John Boyd was a legendary US fighter pilot during the Korean War who later became a fighter pilot instructor. He had a standing bet with his students: he would meet you in the air at 30,000 feet and you would get on his tail. He would reverse the positions and get you in his guns in 40 seconds or he would give you 40 dollars — about $375 today and a lot of money for an Air Force captain. Boyd challenged anyone and everyone including students, other instructors, and the best fighter pilots from around the world. Many took the challenge, but Boyd never lost. He was the best fighter pilot in the world and many believe the best ever.
As a Colonel, John Boyd developed a framework to help train combat fighter pilots that became known as the OODA Loop (for observe, orient, decide, and act). He argued that the key to tactical success in combat is to obscure your intentions from your opponent while you simultaneously clarify and anticipate his intentions. By operating at a faster tempo in rapidly changing conditions, you both inhibit your opponent from adapting or reacting to changes and suppress his awareness of your actions. You cause an opponent to over- or under-react to uncertainty, ambiguity, or confusion. In military parlance, adopted by many technology strategists, you get inside their OODA Loop.
As an example, Barack Obama has been well inside Mitt Romney’s OODA Loop for the past month on issues of gender equality. His statements have frequently caused Romney to react in ways that Obama has clearly anticipated and exploited. But that’s another post. Today’s question is, has Amazon penetrated Apple’s OODA Loop with respect to eBooks? It sure looks like it.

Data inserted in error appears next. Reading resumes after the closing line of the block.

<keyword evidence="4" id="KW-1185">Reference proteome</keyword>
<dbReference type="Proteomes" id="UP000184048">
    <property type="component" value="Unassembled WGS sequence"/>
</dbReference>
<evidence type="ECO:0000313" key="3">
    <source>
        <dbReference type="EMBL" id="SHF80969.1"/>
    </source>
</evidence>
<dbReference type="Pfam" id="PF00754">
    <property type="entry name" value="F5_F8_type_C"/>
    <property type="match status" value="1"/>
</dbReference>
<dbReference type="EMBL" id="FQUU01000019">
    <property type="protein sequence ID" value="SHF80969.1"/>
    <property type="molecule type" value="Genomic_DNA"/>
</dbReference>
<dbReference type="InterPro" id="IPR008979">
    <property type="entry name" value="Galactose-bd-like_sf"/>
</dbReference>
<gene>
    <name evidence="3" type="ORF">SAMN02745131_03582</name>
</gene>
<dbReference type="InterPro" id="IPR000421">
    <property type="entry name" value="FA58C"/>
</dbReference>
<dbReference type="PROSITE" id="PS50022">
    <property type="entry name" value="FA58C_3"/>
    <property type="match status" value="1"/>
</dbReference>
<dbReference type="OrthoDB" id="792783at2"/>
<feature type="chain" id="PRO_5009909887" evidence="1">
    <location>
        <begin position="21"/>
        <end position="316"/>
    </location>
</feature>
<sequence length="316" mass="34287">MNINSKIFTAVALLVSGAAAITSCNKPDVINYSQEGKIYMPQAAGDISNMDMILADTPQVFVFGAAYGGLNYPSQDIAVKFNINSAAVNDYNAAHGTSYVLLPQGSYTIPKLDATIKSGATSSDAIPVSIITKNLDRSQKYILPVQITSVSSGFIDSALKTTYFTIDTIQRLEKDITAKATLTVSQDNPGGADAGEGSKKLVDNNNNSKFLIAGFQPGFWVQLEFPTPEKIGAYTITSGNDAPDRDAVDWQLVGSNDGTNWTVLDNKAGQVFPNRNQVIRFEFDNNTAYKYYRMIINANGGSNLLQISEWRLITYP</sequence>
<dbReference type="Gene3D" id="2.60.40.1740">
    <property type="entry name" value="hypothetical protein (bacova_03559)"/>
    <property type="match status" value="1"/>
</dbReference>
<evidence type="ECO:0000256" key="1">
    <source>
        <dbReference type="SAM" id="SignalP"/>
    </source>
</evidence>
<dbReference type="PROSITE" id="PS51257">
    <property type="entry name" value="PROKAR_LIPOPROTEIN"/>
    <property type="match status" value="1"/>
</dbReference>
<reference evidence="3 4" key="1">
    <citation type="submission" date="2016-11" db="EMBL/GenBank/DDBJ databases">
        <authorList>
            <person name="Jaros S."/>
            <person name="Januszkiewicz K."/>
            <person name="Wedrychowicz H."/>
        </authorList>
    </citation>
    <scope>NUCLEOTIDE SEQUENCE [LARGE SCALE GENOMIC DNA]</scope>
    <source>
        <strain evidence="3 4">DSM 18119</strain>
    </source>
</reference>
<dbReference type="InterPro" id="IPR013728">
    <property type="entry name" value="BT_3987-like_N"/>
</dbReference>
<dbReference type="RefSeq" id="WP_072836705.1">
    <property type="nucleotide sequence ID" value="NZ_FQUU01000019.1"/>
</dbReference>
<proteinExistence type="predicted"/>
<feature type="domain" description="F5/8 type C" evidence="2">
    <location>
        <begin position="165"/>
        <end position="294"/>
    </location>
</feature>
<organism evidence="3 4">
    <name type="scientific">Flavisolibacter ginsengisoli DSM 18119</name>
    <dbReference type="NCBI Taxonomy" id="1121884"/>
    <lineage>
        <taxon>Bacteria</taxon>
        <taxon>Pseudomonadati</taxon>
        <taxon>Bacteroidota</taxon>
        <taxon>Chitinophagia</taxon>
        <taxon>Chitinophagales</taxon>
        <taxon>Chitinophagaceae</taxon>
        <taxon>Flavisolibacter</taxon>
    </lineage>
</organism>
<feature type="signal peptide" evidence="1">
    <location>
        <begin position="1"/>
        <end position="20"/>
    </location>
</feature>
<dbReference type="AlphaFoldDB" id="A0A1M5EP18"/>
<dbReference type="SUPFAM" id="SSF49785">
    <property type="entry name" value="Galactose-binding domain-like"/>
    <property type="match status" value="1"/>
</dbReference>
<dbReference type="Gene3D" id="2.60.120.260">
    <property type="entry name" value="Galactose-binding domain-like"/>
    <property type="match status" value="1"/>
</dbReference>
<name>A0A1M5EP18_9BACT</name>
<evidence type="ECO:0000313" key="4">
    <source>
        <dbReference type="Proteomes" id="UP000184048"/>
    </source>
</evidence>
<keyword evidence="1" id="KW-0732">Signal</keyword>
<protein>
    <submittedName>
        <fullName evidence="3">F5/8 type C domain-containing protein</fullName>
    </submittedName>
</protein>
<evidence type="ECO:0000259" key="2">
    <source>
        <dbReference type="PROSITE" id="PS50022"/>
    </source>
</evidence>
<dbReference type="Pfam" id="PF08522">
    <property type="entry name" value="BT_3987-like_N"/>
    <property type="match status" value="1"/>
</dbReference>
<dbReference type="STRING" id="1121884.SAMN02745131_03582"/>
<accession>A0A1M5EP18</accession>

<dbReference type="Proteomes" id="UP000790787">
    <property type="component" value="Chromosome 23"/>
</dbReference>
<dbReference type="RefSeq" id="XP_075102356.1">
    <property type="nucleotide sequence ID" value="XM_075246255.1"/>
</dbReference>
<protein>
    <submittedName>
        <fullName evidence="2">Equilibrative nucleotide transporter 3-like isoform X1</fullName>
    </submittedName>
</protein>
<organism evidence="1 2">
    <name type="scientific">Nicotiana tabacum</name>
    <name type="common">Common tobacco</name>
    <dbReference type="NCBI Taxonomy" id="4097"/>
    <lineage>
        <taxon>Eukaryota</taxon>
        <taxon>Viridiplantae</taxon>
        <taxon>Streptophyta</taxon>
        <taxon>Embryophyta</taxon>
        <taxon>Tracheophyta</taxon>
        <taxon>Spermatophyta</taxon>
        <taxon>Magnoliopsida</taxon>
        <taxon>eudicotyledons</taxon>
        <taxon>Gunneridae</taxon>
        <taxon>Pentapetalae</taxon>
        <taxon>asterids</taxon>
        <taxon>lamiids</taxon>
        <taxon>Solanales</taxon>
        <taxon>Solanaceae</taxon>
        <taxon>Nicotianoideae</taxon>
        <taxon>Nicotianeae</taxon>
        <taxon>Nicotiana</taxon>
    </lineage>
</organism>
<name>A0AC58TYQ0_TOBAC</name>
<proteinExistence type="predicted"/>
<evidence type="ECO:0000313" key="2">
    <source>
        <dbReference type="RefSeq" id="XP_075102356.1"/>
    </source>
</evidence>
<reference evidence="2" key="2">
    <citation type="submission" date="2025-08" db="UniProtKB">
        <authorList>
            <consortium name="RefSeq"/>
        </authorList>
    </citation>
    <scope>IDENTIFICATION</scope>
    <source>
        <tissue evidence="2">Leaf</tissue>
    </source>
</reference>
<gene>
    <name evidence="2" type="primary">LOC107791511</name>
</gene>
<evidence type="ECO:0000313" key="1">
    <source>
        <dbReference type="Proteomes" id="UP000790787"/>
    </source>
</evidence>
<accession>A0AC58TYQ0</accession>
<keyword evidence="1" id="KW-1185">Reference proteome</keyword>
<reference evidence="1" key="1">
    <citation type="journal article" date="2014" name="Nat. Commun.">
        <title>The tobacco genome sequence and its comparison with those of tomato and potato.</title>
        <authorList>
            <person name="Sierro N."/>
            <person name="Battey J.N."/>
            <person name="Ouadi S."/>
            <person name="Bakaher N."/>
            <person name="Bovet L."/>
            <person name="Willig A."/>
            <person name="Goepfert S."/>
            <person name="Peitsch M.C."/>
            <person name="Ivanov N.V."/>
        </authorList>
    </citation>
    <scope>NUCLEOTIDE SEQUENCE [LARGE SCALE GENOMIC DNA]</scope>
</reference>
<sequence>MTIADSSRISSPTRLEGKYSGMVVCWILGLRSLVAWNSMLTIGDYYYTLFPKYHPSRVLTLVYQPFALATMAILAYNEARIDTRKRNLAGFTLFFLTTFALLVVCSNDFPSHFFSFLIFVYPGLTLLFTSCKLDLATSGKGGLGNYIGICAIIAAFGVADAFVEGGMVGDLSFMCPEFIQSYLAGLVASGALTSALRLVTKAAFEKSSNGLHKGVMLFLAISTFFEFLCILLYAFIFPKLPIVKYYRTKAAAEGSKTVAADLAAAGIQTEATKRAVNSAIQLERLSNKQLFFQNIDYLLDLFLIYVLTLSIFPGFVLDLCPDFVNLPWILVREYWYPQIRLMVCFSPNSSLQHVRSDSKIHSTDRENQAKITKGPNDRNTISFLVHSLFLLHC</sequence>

The story begins in 2001, when Amazon observes Apple’s iTunes business model. Amazon CEO Jeff Bezos must have been awed watching Steve Jobs turn digital music, which was free and widely pirated, into a money machine. Jobs integrated a device (iPods), a store (iTunes), and a wholesale deal with music labels for content under which they agreed to let him set the retail price of tracks (it would be $.99). Within a few years, Apple was the world’s largest music retailer and record stores were a distant memory (although a very fond one). Steve Jobs had figured out how to compete with free — the first but not last technology leader to perform this trick.
Amazon copied Apple in building its book market. It tied Kindles to its store and it bargained with publishers for a wholesale deal for content. Like Jobs, Bezos insisted that publishers let him set the retail price, which he targeted at $9.99 per book. It is likely that publishers in some cases set wholesale prices higher than that and Bezos lost money on early book sales, but as the market grew, his pricing power grew with it and the full cost of each eBook declined as well. Bezos knew that when Apple entered the book market late, they would be forced to either a) stick to their traditional wholesale model, where he had a significant first mover advantage, knew more about online retailing, and held a brand advantage (do you really think “book” when you think iTunes?) or b) try to compete by attracting publishers and letting them control the product price. Bezos knew he would win either way.